BRUNSWICK, Maine — When he said “sticker shock,” he meant it.
The principal architect for planned renovations at two schools recommended a $38.3 million plan at the School Board’s special facilities meeting Wednesday night.
The figure for major renovations of Coffin Elementary School and Brunswick Junior High School is far more than the $21 million rough estimate made by another architecture firm earlier in the planning process.
Some School Board members said they suspected the outcome after recent meetings, especially after Lyndon Keck of PDT Architects told them to prepare for “sticker shock.”
Even the costs for “light touch” repairs and expansion of both schools is estimated to cost the town nearly $30 million.
Keck said the figures presented Wednesday are subject to change, based on input by the School Board.
“We don’t think ‘light touch’ is viable,” Keck said Wednesday night, responding to a question on whether the “light touch” option’s plan to not have a full sprinkler plan would even be legal.
Keck said the major renovations would add an extra 25-30 years to both school buildings, an estimate that falls short of the 40-year-figure the architect mentioned earlier in the month.
“Our numbers don’t represent a major ‘gut and strip’ project, which would be more money than this,” Keck said. “What we’re attempting to do is to reuse components that are reusable.”
Expansion and renovation
Before Keck revealed the cost options at Wednesday night’s meeting, he guided the School Board, school administrators and parents through a tour of Coffin and the junior high school.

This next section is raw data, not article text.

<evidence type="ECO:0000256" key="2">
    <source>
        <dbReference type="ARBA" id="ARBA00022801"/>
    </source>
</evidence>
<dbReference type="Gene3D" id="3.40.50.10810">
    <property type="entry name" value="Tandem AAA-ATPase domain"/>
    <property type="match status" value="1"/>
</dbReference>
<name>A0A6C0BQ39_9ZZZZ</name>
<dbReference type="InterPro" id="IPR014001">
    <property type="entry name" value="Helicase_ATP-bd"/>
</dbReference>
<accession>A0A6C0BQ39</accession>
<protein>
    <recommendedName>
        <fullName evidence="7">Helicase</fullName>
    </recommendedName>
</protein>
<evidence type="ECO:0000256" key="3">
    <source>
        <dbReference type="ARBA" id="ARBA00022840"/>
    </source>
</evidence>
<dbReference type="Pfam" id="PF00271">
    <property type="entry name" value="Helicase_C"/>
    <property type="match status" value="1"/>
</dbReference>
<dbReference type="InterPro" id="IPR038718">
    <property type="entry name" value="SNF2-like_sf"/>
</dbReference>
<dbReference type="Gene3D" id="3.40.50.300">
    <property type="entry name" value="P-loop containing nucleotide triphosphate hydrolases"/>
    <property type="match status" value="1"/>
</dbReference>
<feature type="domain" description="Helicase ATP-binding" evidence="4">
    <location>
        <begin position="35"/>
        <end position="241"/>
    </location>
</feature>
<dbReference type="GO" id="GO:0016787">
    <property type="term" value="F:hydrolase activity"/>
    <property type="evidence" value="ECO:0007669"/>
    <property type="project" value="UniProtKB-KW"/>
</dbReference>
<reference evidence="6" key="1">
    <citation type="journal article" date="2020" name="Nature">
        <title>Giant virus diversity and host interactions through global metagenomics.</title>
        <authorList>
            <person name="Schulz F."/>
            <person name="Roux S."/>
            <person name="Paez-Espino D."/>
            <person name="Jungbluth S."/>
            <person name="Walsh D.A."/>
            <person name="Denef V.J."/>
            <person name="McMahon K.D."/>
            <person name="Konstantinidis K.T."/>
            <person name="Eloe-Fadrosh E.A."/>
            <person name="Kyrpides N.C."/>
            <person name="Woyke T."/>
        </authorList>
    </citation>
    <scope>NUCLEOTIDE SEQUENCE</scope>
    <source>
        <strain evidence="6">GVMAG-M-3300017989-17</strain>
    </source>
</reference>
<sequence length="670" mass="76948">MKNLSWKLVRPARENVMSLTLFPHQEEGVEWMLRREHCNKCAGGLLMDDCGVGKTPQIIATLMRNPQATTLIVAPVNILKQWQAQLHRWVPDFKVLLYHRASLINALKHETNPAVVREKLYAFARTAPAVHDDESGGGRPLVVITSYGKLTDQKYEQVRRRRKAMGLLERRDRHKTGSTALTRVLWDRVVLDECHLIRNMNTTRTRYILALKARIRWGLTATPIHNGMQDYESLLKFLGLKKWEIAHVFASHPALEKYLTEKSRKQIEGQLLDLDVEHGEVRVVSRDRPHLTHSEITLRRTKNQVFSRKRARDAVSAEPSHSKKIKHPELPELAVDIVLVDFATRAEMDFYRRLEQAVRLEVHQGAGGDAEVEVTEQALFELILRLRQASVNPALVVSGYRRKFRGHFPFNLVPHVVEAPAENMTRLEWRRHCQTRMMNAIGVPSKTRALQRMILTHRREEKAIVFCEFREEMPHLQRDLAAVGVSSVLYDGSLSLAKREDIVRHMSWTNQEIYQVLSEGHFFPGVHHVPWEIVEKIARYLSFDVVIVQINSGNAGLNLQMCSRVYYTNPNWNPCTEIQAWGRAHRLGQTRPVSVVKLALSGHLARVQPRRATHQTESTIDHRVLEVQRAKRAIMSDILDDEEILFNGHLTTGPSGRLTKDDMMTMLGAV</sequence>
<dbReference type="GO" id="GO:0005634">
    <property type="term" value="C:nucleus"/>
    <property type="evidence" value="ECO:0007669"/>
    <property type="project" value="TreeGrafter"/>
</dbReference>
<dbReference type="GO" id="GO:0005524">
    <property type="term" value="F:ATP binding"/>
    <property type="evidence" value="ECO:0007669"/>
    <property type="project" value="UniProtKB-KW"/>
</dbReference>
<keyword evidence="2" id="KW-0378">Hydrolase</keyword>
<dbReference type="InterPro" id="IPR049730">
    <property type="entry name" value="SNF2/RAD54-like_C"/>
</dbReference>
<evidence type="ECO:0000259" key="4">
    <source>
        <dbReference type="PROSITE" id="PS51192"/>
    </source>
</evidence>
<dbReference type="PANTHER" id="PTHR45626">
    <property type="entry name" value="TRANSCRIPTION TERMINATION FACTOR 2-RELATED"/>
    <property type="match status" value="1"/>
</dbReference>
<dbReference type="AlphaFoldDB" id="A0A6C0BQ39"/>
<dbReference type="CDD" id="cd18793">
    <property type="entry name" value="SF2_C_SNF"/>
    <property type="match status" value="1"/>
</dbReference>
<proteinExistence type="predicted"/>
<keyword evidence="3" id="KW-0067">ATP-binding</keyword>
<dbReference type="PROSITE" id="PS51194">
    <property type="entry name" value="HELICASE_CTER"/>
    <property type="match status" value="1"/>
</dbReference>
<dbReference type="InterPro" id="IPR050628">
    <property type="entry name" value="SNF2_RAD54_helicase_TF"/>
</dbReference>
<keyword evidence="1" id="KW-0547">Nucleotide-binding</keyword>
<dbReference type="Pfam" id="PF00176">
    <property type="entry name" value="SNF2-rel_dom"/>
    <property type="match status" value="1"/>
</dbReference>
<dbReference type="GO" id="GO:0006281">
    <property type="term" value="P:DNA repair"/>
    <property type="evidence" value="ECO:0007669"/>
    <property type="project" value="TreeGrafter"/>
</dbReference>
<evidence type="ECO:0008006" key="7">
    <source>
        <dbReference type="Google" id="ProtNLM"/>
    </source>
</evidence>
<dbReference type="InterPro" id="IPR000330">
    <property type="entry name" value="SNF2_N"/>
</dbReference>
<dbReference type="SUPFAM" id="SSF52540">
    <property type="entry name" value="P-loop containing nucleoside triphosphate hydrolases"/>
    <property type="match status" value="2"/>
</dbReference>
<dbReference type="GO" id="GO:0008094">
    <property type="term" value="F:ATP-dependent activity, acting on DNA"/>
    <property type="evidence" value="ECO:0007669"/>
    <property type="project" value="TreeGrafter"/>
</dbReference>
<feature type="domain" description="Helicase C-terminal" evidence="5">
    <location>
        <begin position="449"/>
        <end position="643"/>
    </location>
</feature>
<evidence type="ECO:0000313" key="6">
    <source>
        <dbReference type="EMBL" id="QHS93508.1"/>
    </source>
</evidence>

Keck said upgrading the space at both buildings to meet modern standards is one of the top priorities in both cost options. He said the plans for the junior high would create capacity for 600 students, with the school’s existing mobile units gone.
Keck said Coffin’s plans will also create additional capacity for pre-kindergarten students, move one grade of students from Harriet Beecher Stowe Elementary School back to Coffin and eliminate the school’s existing mobile units.
In addition to the need to expand, Keck said the two buildings also suffer from structural problems, most of them a result of age and antiquated design techniques. He said the buildings also need to be updated to meet modern security requirements.
Both plans include the estimated cost of a new bus garage at $2.5 million, based on the proposed 6 Industry Road location, which is currently the least expensive of three options. The site also faces opposition from a local neighborhood.
Keck said plans to expand Coffin and add a new playing field and service entrance at the back of the school created the need to remove the bus garage currently located in that area.
Based on a recent meeting with Midcoast Regional Development Authority, Keck said the town might be able to lease a building on Brunswick Landing, and it might be cheaper than building a new facility.
However, he said, the School Board would have to agree to further pursue negotiations with MRRA to see if “favorable terms” can be reached.
Both cost options also include the costs of updating Coffin ($872,000) and the junior high ($1.5 million) to modern energy codes – a measure being recommended by Keck.
Keck said he will look into the energy savings the school department could expect if it decides to add more insulation and install new windows into both buildings.
Shuttering ‘not imminent’
During a question-and-answer portion of the meeting, one parent asked if either school were at risk of being shuttered if no action is taken, as happened to Jordan Acres Elementary School in 2011.
“I don’t think it’s imminent,” Keck said. “… What happened to Jordan Acres is very unusual to have a building be shuttered that quickly, and usually it is because of either an air quality issue or structural failure, and you had the latter.”
After the meeting, School Board member Corinne Perreault said the board will have to do “a lot more homework”to figure out what’s neccesary and what’s affordable.
“It’s a bigger project than we ever imagined,” Perreault said.
Sarah Singer, a parent and a chief organizer of Brunswick Community United, said “every option should be on the table.”
“I think the work needs to be done,” Singer said, “so what we need to do is figure out is what’s the best possible outcome we can get from an education perspective … I don’t think there’s a cheap way out of having buildings that have reached the end of their lifelong expectancy.”